Learn about being Indian, in Hong Kong

By on August 20, 2014

Do you look around and find Japanese, Spanish or French parents talking to their children mostly in their mother tongue? The Chinese speak in Mandarin whenever they can help it, especially within the family. The importance of nurturing and instilling their native language seems to be a priority.


Somehow, it seems Indian children in Hong Kong are the only ones speaking in English. It represents a huge loss of identity and culture from one generation to the next. For those NRIs worried about this, there are several classes run by different groups that can teach your kids about being an Indian in Hong Kong.

Whether its learning Hindi or appreciating Indian classical music, these classes are a great medium to introduce your kids to our culture and heritage.

Sanskriti – Indian culture and Hindi classes for toddlers to adults run by Geetanjali Dhar, all week long with a holistic and fun approach.

www.sanskriti.com.hk or email: sanskriti@sanskriti.com.hk

Chinmaya Mission – With a mission of imparting Hindu vedantic and spiritual teaching, Chinmaya Mission runs Bal Vihar classes at many locations on Hong Kong island and Kowloon. Except for an annual registration fee, these classes are free. Reciting shlokas in Sanskrit, listening to mythological stories, celebrating festivals like Janmashtami, these classes reconnect children with Indian culture and spirituality.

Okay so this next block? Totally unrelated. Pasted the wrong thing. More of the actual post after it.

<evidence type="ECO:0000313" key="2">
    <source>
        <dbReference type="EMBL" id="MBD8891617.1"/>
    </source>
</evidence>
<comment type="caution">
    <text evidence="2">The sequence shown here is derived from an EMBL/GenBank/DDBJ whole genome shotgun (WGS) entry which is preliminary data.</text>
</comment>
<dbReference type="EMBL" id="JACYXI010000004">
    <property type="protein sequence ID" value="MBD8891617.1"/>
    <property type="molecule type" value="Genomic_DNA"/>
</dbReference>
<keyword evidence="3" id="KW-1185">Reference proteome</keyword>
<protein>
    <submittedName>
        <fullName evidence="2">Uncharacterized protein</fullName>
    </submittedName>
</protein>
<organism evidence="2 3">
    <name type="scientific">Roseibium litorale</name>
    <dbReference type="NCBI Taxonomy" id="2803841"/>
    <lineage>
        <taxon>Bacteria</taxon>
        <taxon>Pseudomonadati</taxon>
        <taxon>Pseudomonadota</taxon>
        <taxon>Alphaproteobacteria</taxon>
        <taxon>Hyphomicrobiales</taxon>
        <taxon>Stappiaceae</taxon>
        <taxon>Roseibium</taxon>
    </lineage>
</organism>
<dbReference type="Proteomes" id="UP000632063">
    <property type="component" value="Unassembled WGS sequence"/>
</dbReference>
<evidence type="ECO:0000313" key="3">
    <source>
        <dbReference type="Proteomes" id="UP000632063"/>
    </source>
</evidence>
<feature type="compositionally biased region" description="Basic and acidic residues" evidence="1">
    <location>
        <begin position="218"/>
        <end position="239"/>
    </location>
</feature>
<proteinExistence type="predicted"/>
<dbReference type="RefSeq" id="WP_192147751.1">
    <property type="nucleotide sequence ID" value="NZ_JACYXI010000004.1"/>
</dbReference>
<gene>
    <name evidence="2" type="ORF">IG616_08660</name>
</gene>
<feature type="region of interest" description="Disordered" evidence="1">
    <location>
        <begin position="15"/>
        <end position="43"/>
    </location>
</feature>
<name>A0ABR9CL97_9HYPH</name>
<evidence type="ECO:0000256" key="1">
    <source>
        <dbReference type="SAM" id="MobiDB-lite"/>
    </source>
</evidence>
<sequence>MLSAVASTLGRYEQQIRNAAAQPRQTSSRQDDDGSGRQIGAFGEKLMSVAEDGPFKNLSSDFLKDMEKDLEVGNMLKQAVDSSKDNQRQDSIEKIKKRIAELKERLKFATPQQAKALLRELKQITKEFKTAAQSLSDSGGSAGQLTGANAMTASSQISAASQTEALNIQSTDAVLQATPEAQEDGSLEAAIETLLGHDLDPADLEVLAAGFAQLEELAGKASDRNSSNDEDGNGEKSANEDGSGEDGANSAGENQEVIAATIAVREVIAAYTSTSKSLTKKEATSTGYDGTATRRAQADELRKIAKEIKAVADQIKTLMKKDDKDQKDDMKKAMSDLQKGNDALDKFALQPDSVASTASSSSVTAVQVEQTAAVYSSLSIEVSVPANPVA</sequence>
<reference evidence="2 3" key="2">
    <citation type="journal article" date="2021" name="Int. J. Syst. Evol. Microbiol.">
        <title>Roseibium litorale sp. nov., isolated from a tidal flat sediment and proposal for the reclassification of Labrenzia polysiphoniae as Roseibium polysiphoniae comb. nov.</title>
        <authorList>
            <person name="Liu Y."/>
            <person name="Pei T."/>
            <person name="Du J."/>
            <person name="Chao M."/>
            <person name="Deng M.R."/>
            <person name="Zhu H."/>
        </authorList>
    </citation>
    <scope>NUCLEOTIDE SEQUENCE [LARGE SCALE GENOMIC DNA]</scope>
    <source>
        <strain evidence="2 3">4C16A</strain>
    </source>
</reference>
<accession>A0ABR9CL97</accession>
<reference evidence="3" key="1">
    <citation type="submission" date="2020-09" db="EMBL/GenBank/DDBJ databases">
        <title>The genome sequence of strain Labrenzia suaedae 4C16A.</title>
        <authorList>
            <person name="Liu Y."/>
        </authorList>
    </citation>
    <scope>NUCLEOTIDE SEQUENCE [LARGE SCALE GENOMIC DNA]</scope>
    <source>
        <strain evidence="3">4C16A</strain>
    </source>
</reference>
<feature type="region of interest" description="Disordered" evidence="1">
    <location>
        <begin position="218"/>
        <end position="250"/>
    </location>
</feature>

Address: Chinmaya Seva Ashram, 11-F Ocean View Court, 43 Mody Road, Tel: +852-23673390


Tharangini – a non-profit arts and culture group that runs Indian classical music classes for children.


Hindu Swayamsewak Sangh– These classes are run by the  that aims to familiarize children with the Hindu religion. These classes are free and held for children older than seven years of age in Kowloon Park every Saturdays from 4:30pm – 5:30pm.

Hindu Swayamsewak Sangh hotline: +852 2368 3663

SPIC MACAY  – Society for the Promotion of Indian Classical Music And Culture Amongst Youth is a voluntary organization that arranges classical music and dance performances, and holds events in Hong Kong once every few months. Although this is open to everyone, slightly older children can benefit from the educative aspects of these performances that give an excellent introduction to Indian classical arts.


If we have missed out any more cultural activities for children, feel free to let us know in the comments section below.

About the writer – Swati M is a journalist, academic and a mother who has grown to love Hong Kong in the three years she has been here.  

Did you like the article? Leave a comment below.

Leave a Reply


Your email address will not be published. Required fields are marked *